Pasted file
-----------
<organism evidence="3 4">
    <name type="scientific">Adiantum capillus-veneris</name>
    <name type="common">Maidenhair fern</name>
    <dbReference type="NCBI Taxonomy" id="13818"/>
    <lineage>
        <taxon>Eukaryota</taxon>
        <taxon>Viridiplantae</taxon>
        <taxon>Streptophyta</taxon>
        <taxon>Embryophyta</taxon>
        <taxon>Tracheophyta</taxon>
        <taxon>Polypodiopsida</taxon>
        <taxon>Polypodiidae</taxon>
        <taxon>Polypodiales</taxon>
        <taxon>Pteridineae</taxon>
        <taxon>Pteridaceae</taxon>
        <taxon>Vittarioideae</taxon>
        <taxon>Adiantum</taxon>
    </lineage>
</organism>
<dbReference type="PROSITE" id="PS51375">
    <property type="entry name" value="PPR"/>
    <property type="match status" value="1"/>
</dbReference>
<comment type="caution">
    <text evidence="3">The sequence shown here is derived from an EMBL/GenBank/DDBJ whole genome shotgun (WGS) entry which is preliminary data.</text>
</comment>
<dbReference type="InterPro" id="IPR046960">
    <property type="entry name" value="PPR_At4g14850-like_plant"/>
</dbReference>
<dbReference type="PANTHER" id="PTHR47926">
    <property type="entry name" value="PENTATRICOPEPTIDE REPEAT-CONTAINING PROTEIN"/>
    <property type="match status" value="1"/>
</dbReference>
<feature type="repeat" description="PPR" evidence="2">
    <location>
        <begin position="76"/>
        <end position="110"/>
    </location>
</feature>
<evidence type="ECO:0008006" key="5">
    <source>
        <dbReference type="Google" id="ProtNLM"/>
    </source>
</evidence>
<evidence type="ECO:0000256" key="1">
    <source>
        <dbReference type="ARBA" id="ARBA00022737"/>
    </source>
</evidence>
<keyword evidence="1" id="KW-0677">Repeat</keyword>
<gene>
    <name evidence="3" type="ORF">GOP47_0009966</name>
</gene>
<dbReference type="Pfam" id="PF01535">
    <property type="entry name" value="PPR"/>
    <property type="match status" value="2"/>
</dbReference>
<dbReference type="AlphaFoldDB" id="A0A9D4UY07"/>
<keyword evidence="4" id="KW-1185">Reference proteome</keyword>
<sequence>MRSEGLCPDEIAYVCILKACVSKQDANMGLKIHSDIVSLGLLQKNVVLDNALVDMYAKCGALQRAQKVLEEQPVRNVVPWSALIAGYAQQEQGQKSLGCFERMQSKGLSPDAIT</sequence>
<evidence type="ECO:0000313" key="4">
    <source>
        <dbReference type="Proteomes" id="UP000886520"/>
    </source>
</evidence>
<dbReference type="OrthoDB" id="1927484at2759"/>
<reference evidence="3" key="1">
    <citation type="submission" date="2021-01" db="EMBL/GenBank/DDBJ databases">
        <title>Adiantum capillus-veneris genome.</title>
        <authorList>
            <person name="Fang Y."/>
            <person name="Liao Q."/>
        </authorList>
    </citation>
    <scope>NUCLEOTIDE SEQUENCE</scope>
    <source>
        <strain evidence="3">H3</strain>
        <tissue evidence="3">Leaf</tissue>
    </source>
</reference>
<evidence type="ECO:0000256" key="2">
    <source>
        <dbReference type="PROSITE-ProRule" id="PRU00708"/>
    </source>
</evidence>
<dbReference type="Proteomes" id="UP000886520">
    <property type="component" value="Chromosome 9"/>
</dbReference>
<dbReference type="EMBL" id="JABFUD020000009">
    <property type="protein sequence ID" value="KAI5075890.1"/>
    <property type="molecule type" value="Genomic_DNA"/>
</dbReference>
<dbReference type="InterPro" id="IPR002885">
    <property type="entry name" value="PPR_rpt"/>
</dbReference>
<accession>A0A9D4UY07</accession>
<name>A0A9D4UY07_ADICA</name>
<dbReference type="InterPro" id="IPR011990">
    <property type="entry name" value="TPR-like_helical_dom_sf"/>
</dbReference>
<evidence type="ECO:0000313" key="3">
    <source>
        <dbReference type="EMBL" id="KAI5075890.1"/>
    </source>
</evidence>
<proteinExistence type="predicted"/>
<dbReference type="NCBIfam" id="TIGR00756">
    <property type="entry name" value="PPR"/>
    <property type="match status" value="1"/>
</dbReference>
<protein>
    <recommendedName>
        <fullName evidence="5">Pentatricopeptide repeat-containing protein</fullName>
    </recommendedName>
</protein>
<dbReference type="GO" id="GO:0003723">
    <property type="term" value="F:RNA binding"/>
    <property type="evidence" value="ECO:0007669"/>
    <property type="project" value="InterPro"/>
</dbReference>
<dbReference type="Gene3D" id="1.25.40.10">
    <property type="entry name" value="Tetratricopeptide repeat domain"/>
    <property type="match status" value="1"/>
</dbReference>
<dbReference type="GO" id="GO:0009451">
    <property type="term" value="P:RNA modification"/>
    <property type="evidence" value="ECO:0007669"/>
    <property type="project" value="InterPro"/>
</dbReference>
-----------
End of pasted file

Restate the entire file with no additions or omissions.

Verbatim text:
<organism evidence="3 4">
    <name type="scientific">Adiantum capillus-veneris</name>
    <name type="common">Maidenhair fern</name>
    <dbReference type="NCBI Taxonomy" id="13818"/>
    <lineage>
        <taxon>Eukaryota</taxon>
        <taxon>Viridiplantae</taxon>
        <taxon>Streptophyta</taxon>
        <taxon>Embryophyta</taxon>
        <taxon>Tracheophyta</taxon>
        <taxon>Polypodiopsida</taxon>
        <taxon>Polypodiidae</taxon>
        <taxon>Polypodiales</taxon>
        <taxon>Pteridineae</taxon>
        <taxon>Pteridaceae</taxon>
        <taxon>Vittarioideae</taxon>
        <taxon>Adiantum</taxon>
    </lineage>
</organism>
<dbReference type="PROSITE" id="PS51375">
    <property type="entry name" value="PPR"/>
    <property type="match status" value="1"/>
</dbReference>
<comment type="caution">
    <text evidence="3">The sequence shown here is derived from an EMBL/GenBank/DDBJ whole genome shotgun (WGS) entry which is preliminary data.</text>
</comment>
<dbReference type="InterPro" id="IPR046960">
    <property type="entry name" value="PPR_At4g14850-like_plant"/>
</dbReference>
<dbReference type="PANTHER" id="PTHR47926">
    <property type="entry name" value="PENTATRICOPEPTIDE REPEAT-CONTAINING PROTEIN"/>
    <property type="match status" value="1"/>
</dbReference>
<feature type="repeat" description="PPR" evidence="2">
    <location>
        <begin position="76"/>
        <end position="110"/>
    </location>
</feature>
<evidence type="ECO:0008006" key="5">
    <source>
        <dbReference type="Google" id="ProtNLM"/>
    </source>
</evidence>
<evidence type="ECO:0000256" key="1">
    <source>
        <dbReference type="ARBA" id="ARBA00022737"/>
    </source>
</evidence>
<keyword evidence="1" id="KW-0677">Repeat</keyword>
<gene>
    <name evidence="3" type="ORF">GOP47_0009966</name>
</gene>
<dbReference type="Pfam" id="PF01535">
    <property type="entry name" value="PPR"/>
    <property type="match status" value="2"/>
</dbReference>
<dbReference type="AlphaFoldDB" id="A0A9D4UY07"/>
<keyword evidence="4" id="KW-1185">Reference proteome</keyword>
<sequence>MRSEGLCPDEIAYVCILKACVSKQDANMGLKIHSDIVSLGLLQKNVVLDNALVDMYAKCGALQRAQKVLEEQPVRNVVPWSALIAGYAQQEQGQKSLGCFERMQSKGLSPDAIT</sequence>
<evidence type="ECO:0000313" key="4">
    <source>
        <dbReference type="Proteomes" id="UP000886520"/>
    </source>
</evidence>
<dbReference type="OrthoDB" id="1927484at2759"/>
<reference evidence="3" key="1">
    <citation type="submission" date="2021-01" db="EMBL/GenBank/DDBJ databases">
        <title>Adiantum capillus-veneris genome.</title>
        <authorList>
            <person name="Fang Y."/>
            <person name="Liao Q."/>
        </authorList>
    </citation>
    <scope>NUCLEOTIDE SEQUENCE</scope>
    <source>
        <strain evidence="3">H3</strain>
        <tissue evidence="3">Leaf</tissue>
    </source>
</reference>
<evidence type="ECO:0000256" key="2">
    <source>
        <dbReference type="PROSITE-ProRule" id="PRU00708"/>
    </source>
</evidence>
<dbReference type="Proteomes" id="UP000886520">
    <property type="component" value="Chromosome 9"/>
</dbReference>
<dbReference type="EMBL" id="JABFUD020000009">
    <property type="protein sequence ID" value="KAI5075890.1"/>
    <property type="molecule type" value="Genomic_DNA"/>
</dbReference>
<dbReference type="InterPro" id="IPR002885">
    <property type="entry name" value="PPR_rpt"/>
</dbReference>
<accession>A0A9D4UY07</accession>
<name>A0A9D4UY07_ADICA</name>
<dbReference type="InterPro" id="IPR011990">
    <property type="entry name" value="TPR-like_helical_dom_sf"/>
</dbReference>
<evidence type="ECO:0000313" key="3">
    <source>
        <dbReference type="EMBL" id="KAI5075890.1"/>
    </source>
</evidence>
<proteinExistence type="predicted"/>
<dbReference type="NCBIfam" id="TIGR00756">
    <property type="entry name" value="PPR"/>
    <property type="match status" value="1"/>
</dbReference>
<protein>
    <recommendedName>
        <fullName evidence="5">Pentatricopeptide repeat-containing protein</fullName>
    </recommendedName>
</protein>
<dbReference type="GO" id="GO:0003723">
    <property type="term" value="F:RNA binding"/>
    <property type="evidence" value="ECO:0007669"/>
    <property type="project" value="InterPro"/>
</dbReference>
<dbReference type="Gene3D" id="1.25.40.10">
    <property type="entry name" value="Tetratricopeptide repeat domain"/>
    <property type="match status" value="1"/>
</dbReference>
<dbReference type="GO" id="GO:0009451">
    <property type="term" value="P:RNA modification"/>
    <property type="evidence" value="ECO:0007669"/>
    <property type="project" value="InterPro"/>
</dbReference>